We expect that this subject will remain of intense international interest. As far as business is concerned the key implications are environmental in nature. Essentially, these agreements, if successfully concluded, have the potential to rearrange global geopolitics, trade flows, and trade regulations at many levels. Therefore they bear close watching even if, from the southern tip of Africa, they appear to be taking place in another world.

Mega-Regional Trade Negotiations: Implications for Emerging Atlantic Economies

Mega-regional trade agreements – implications for outsiders

Giraffe and cloudsThat power in the global trading system is shifting east and south is not news. How this will affect geopolitics, and future trade and investment rules, however, is the subject of intense debate. I recently participated in one such debate hosted by the International Institute for Strategic Studies in Manama, Bahrain.

The United States, stimulated by its relatively declining global strategic position, is driving two ‘mega-regional’ trade agreements: the Trans-Pacific Partnership (TPP) and the Transatlantic Trade and Investment Partnership (TTIP). While motivations behind this US strategic thrust are varied, its primary intention is to reassert its primacy over the global trading system through cementing ties in East Asia and Europe, respectively. China is a key reference point, some would say target, of both initiatives.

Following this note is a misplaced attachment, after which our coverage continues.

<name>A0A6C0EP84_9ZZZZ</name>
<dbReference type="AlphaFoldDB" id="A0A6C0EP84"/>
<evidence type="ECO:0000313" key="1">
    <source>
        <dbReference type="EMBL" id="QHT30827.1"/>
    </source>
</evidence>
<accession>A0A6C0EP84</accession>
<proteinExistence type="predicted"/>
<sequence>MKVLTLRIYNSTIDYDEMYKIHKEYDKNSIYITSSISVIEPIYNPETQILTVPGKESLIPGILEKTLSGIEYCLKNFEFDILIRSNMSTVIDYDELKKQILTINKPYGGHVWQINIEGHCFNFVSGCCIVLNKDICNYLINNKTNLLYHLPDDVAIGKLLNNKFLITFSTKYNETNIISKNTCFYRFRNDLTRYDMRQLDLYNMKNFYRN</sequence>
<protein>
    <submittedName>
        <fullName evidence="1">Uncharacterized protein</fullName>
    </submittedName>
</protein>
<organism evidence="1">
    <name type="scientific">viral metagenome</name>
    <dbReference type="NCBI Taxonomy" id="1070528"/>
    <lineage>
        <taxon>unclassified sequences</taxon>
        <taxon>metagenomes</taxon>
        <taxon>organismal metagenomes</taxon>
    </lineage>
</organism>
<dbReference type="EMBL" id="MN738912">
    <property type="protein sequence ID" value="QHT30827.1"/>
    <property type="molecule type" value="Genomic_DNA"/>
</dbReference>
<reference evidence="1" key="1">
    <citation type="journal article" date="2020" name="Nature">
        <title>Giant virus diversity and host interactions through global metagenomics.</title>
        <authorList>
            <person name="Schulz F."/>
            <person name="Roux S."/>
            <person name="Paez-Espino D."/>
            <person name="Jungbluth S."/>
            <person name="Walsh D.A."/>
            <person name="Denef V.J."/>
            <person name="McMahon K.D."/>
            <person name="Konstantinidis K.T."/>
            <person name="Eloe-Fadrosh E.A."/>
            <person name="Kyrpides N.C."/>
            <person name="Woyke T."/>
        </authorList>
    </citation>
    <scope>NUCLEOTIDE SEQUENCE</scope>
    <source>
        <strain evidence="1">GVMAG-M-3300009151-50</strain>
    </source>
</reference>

So what implications does this hold for non-parties’ trade interests? I have been involved in two processes assessing these issues. First, for the African Caribbean and Pacific (ACP) group of countries; and second for South Africa.

The results of the first study, commissioned by the ACP MTS programme for the ACP group, were presented to Geneva-based Ambassadors in January this year. The consulting report has just been formally published by the European Centre for International Political Economy (ECIPE), with which I am associated. The paper contains a detailed assessment of the potential economic impacts based on a comprehensive literature review; a detailed assessment of the policy and regulatory issues under negotiation in the TPP since it is far advanced; elaboration of three scenarios for how these negotiations may play out; and broad implications for ACP countries.

Related to this I have been working with the South African Institute of International Affairs to sift through the implications of these mega-regionals for South Africa’s trade strategy. This was discussed at SAIIA’s recent public forum on trade policy. The conference report will be uploaded soon, together with the background papers which cover: the systemic implications for South Africa; implications for South Africa’s relations with the BRICS; and implications for South Africa’s regional trade strategy.

This remains an issue at the centre of the global trade agenda. More posts on this will surely follow.

What is the future of the WTO?

What is the future of the WTO?

Giraffe in city street [News]That the World Trade Organization (WTO) has been in the grip of a systemic crisis since 2008 is well known. Notwithstanding relatively minor successes at the Bali Ministerial in December 2013, the WTO’s negotiating function remains effectively stalled. The Nairobi Ministerial, set to take place in December 2015, is not likely to yield systemic solutions, notably to break the Doha Round impasse. The longer this negotiating stalemate endures, the more the WTO’s foundations will crumble, particularly the much-prized jewel in its crown: the Dispute Settlement System. Why? Because an institution that is not able to modernize and continuously update its rules will be, and is being, bypassed. In its 20th year, the WTO faces an intensifying existential crisis.